ACMA 8th Grader, Jasper Gillispie wins First Place, Scary Story Creative Writing Contest
Title: Chloe Green
Chloe Green does not exist.
I’m not the kind of person to remember family reunions. I don’t have any memories of playing with relatives I’d only see once a year, of eating overcooked hamburgers by a rusty swing set, of listening to mind-numbing stories from bygone college years.
What I do remember, though, were the Greens. They were my first cousins, once removed—my great-aunt’s children. There was Mrs. Green and Mr. Green, Kathy and Jon, mother and father. There was their beautiful golden retriever, Esther—although why they gave a dog the name of a seventy-year-old woman eludes me.
And then there was Chloe Green, their daughter. She was born a year after me, although she could have easily passed for even younger. She had sandy blond hair and freckles that spread across her face and the tiniest little dimples when she smiled. She was a wonderful child, never misbehaved, never screamed or cried. There’s a picture of her in our family photo album—right there on page 26—of her standing right next to me, right in front of the swing set, with both of us grinning from ear-to-ear.
As far as everyone else is concerned, the Greens never had a daughter. They were a childless family. “Esther is enough of a handful,” they’d laugh whenever anyone asked why they remained without any kids. “She’s already our child.”
One reunion, back when Chloe still existed, she just didn’t show up. “She’s not feeling well,” was the excuse.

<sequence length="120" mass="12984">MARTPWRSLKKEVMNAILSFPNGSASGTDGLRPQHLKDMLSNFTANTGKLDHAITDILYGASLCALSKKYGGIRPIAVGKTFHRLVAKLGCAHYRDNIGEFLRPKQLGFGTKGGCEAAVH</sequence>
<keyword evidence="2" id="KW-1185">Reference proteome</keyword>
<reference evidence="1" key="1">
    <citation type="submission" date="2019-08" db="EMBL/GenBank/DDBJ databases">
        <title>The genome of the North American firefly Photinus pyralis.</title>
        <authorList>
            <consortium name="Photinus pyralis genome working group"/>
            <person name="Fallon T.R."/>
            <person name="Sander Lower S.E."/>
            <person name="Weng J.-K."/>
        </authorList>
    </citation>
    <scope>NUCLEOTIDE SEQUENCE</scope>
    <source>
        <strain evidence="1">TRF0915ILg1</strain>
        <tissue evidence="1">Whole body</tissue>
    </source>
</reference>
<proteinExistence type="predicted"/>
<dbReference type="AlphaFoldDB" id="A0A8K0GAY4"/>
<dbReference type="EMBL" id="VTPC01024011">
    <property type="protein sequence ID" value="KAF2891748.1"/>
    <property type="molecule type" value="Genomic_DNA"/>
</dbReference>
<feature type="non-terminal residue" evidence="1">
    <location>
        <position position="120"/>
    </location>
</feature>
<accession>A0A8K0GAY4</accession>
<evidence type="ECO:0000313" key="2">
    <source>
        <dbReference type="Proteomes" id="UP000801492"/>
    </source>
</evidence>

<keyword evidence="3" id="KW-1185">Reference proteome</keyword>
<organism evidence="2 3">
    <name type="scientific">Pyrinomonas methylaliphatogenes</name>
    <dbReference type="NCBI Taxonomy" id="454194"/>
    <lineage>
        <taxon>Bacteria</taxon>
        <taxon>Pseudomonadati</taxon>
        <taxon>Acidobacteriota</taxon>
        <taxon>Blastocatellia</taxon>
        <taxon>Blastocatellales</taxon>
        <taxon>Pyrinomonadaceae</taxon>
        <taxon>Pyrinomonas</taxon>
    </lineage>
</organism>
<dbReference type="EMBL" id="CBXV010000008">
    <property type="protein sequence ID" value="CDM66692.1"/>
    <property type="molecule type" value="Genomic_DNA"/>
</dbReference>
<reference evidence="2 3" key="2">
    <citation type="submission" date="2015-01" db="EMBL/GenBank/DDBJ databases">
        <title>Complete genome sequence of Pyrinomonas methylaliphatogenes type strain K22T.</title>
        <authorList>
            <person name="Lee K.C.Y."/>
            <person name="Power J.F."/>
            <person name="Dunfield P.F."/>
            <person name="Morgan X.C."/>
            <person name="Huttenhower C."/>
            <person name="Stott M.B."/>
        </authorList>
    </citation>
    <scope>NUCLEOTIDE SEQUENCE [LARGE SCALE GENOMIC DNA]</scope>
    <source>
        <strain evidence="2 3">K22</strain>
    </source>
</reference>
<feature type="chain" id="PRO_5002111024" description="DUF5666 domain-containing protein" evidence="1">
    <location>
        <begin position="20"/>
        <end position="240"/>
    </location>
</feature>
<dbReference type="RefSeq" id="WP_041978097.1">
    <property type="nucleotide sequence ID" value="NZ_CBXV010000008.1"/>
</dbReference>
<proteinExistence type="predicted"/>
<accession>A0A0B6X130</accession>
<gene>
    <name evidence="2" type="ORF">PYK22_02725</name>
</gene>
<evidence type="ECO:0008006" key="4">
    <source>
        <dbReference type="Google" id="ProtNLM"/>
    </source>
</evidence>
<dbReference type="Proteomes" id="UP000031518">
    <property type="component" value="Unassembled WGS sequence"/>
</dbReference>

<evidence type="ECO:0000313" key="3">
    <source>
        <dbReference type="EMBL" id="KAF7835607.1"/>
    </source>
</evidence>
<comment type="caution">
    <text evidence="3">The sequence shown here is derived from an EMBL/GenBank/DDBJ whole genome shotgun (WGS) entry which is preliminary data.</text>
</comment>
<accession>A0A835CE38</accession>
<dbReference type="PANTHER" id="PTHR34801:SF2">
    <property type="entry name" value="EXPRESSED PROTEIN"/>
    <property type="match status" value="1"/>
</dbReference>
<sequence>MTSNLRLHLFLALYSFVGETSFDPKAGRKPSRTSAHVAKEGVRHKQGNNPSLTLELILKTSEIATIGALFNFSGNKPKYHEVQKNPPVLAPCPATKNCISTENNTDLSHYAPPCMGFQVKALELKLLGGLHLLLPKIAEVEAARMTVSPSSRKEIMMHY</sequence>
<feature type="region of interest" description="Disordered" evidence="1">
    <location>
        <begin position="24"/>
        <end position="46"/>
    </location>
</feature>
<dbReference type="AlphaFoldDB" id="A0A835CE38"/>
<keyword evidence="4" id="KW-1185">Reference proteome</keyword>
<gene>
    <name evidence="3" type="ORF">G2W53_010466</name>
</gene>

She wasn’t there the next year, either. Apparently, she had thrown a tantrum, clung to the doorframe and sobbed until her parents finally obliged and let her stay home. Chloe Green, the perfect daughter who never cried, had thrown a temper tantrum—or so her parents claimed.
Year after year, the excuses kept coming—until one day they just stopped.
Someone would ask the Greens, “Where’s your daughter,” and they would give the offending party the most confused, quizzical, genuine look until all questions eventually ceased.
Eventually, everyone forgot.
Eventually, I forgot.
Recently, though, something jogged my memory. I’m not sure what it is, but I remember Chloe Green loud and clear. So loud and so clear, in fact, that I went rummaging around in our attic—our old, cobweb-infested attic, stinking of dust and mildew—just to find our family photo album, to prove to myself I wasn’t insane, that my memories were too vivid to be fake.
I flipped to the page I remembered so clearly. Page 26, the page my parents had showed me when I was young, the page that contained the only evidence I had that Chloe Green had ever existed at all.
My eyes scanned the thick paper, covered in glossy photographs of smiling children and equally happy parents. Finally, I found the picture I was looking for.
I was standing in front of the swing set, grinning from ear-to-ear, holding my arm out as if I had someone to wrap it around.
And I was completely and utterly alone.
Congratulations to the winners!
- Second Place: Shards of a Mirror by Sahana Srinivasan, Grade 8, Valley Catholic Middle School
- Third Place: Spirits by Ryan Judelson, Grade 7, BASE
Thanks to everyone who shared their writing. For more library contest information, Visit www.beavertonlibrary.org